This is a very simple game, but I was completely surprised by how well it works for adults. This is an engaging and exciting game. Even adults will easily make mistakes, especially when the fire is rolled. Adults will claim tiles by mistake, because everyone is tense and keen to grab tiles as quickly as possible. In the early game there are many tiles on the table, so finding the right one is not easy. In the late game, although there are fewer tiles, the twist introduced by the rainbow makes things tricky. You have to be very careful in making sure none of the icons rolled can be found before grabbing the rainbow tile. If you make a mistake, you will be penalised. 

As a party game, this is a riot! I think this would be a wonderful drinking game. Just don't do it when kids are around. 

Friday 26 March 2021

boardgaming in photos: Space Hulk 4th Edition

The first edition of Space Hulk came out in 1989. That's more than 30 years ago! Yet the game does not feel aged and is in no way inferior to more current games. I have played Space Hulk before, and I think it was the first edition. The recent version I played was Allen's fourth edition. I couldn't tell the difference other than the game components. They did not change the game rules much. Allen paid a specialist to paint his set for him, and the guy did an amazing job. So we knew we must get it played! 

We played Scenario 1. The space marine team had five members, and they started at the top left. They had to get to the control room at the top right and blow it up. By doing so they would complete their mission and win the game. The aliens, known as the genestealers, had to stop the space marines. 

The purple arrows in the photo above were the entry points for the genestealers. The green discs were blips, i.e. what the marines detected using their sensors. Each blip represented 1 to 3 genestealers. The exact number was known by the genestealer player but not by the marine player yet. At this point the marines were moving towards the control room, and left one marine hanging back to watch out for genestealers threatening to attack from behind. 

Allen played the marines and I played the genestealers. I've always felt Space Hulk was a game about the marines, like the classic movie Alien. The story was about the marines on heroic missions, and the genestealers were a part of the missions controlled by a human player to make the missions come alive. In our game, Allen's marines ran into my genestealers near the T-junction in the middle. His marines entered that short stretch of corridor, while my genestealers hid around the corner along the longer corridor. This was bad for him. When my genestealers pounced from behind the corner, they were almost upon the marines, and the marines did not have much time to shoot. My genestealers descended upon the marines swiftly, and promptly killed a few, including the one with the flamethrower. The flamethrower marine was the critical guy in this scenario because the marines needed the flamethrower for destroying the control room. Once the flamethrower marine was killed, it was game over for Allen. It was a rather abrupt end, which surprised both Allen and I. Genestealers were much stronger in hand-to-hand combat, and marines should always try to shoot them down from a distance and not allow them to get close.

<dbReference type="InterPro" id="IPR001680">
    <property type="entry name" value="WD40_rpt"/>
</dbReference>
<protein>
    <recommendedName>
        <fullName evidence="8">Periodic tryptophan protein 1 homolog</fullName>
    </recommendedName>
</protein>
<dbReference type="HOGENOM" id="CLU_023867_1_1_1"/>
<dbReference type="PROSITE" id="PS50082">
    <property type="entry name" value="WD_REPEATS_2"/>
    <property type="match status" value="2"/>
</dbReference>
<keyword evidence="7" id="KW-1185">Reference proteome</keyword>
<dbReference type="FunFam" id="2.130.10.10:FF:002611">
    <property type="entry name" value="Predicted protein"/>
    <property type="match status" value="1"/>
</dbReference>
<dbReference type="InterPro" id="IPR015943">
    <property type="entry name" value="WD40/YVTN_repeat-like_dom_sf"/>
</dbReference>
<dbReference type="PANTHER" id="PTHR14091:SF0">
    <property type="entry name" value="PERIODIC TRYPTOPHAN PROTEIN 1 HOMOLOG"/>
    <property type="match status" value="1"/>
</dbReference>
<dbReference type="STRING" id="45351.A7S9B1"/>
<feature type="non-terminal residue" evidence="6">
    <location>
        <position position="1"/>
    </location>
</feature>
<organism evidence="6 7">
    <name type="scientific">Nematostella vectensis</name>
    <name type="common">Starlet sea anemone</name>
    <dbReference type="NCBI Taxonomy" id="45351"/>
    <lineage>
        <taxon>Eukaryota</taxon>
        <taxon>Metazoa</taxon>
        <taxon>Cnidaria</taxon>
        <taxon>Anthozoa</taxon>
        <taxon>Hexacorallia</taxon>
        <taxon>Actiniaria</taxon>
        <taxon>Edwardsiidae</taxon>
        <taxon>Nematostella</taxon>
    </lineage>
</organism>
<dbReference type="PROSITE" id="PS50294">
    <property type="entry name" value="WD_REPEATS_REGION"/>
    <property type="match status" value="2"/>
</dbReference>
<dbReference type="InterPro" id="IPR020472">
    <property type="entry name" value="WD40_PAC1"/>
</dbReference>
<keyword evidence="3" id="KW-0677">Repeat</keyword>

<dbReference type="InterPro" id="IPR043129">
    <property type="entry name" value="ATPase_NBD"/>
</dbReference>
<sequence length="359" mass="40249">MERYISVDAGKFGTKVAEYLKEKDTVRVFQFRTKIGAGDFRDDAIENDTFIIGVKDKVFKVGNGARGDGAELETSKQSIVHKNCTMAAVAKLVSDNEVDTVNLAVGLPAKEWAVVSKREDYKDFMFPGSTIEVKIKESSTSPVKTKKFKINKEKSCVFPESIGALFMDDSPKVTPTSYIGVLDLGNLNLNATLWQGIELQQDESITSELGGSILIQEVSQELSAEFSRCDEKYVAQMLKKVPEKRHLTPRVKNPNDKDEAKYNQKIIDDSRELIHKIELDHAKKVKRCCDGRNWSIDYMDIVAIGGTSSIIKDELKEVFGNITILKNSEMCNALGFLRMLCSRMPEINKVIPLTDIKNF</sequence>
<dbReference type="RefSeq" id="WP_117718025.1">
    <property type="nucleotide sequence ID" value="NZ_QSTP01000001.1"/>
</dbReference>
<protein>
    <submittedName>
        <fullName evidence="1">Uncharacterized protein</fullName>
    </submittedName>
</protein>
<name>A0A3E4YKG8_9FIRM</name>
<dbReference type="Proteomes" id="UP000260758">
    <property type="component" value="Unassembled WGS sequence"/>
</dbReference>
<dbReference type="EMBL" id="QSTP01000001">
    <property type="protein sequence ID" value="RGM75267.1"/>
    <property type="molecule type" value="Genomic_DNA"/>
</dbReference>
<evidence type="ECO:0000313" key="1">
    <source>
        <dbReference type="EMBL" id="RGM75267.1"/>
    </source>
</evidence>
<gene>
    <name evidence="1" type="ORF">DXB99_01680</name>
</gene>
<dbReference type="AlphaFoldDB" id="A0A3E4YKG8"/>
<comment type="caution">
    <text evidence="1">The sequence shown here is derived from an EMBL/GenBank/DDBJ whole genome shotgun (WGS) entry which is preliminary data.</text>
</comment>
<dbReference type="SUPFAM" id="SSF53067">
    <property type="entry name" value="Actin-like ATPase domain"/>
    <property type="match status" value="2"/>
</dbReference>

The genestealers look pretty scary. 

Since our game was much shorter than expected, we decided to play the same scenario again, this time swapping roles. I did the same thing as Allen. I assigned one marine to watch my back, since the genestealers threatened from behind. 

This green marker was an overwatch marker. When a marine was put on overwatch, it would automatically fire at anything which moved during the genestealer player's turn. Every time a genestealer moved within sight of the marine, it would get shot at. Overwatch was crucial for the marines because they had fewer action points than the genestealers and would not be able to shoot down the waves of genestealers using just their regular action points. 

Despite having assigned one marine to guard my back, Allen's genestealers manage to get to him, and promptly killed him. I had to get another marine to turn around to deal with the genestealers behind my team, but he too fell quickly to the genestealers. 

Now I had only three marines left. The captain and the flamethrower marine were in front and they were now near the control room. The flamethrower marine had now lit up two sections, killing all genestealers within those sections and also preventing those beyond those sections from moving forward. The flamethrower marine had been using the flamethrower to kill many approaching genestealers. By now he only had one shot left, and that had to be reserved for destroying the control room. The corridor to the control room on the left was occupied by two genestealers, and the captain was now standing between them and the flamethrower marine. 

The third marine was facing backwards shooting at the approaching genestealers. Unfortunately he wasn't able to shoot all of them down. These genestealers didn't bother attacking him. They were aiming for the flamethrower marine. So they slid off into the side corridor after surviving the gunfire.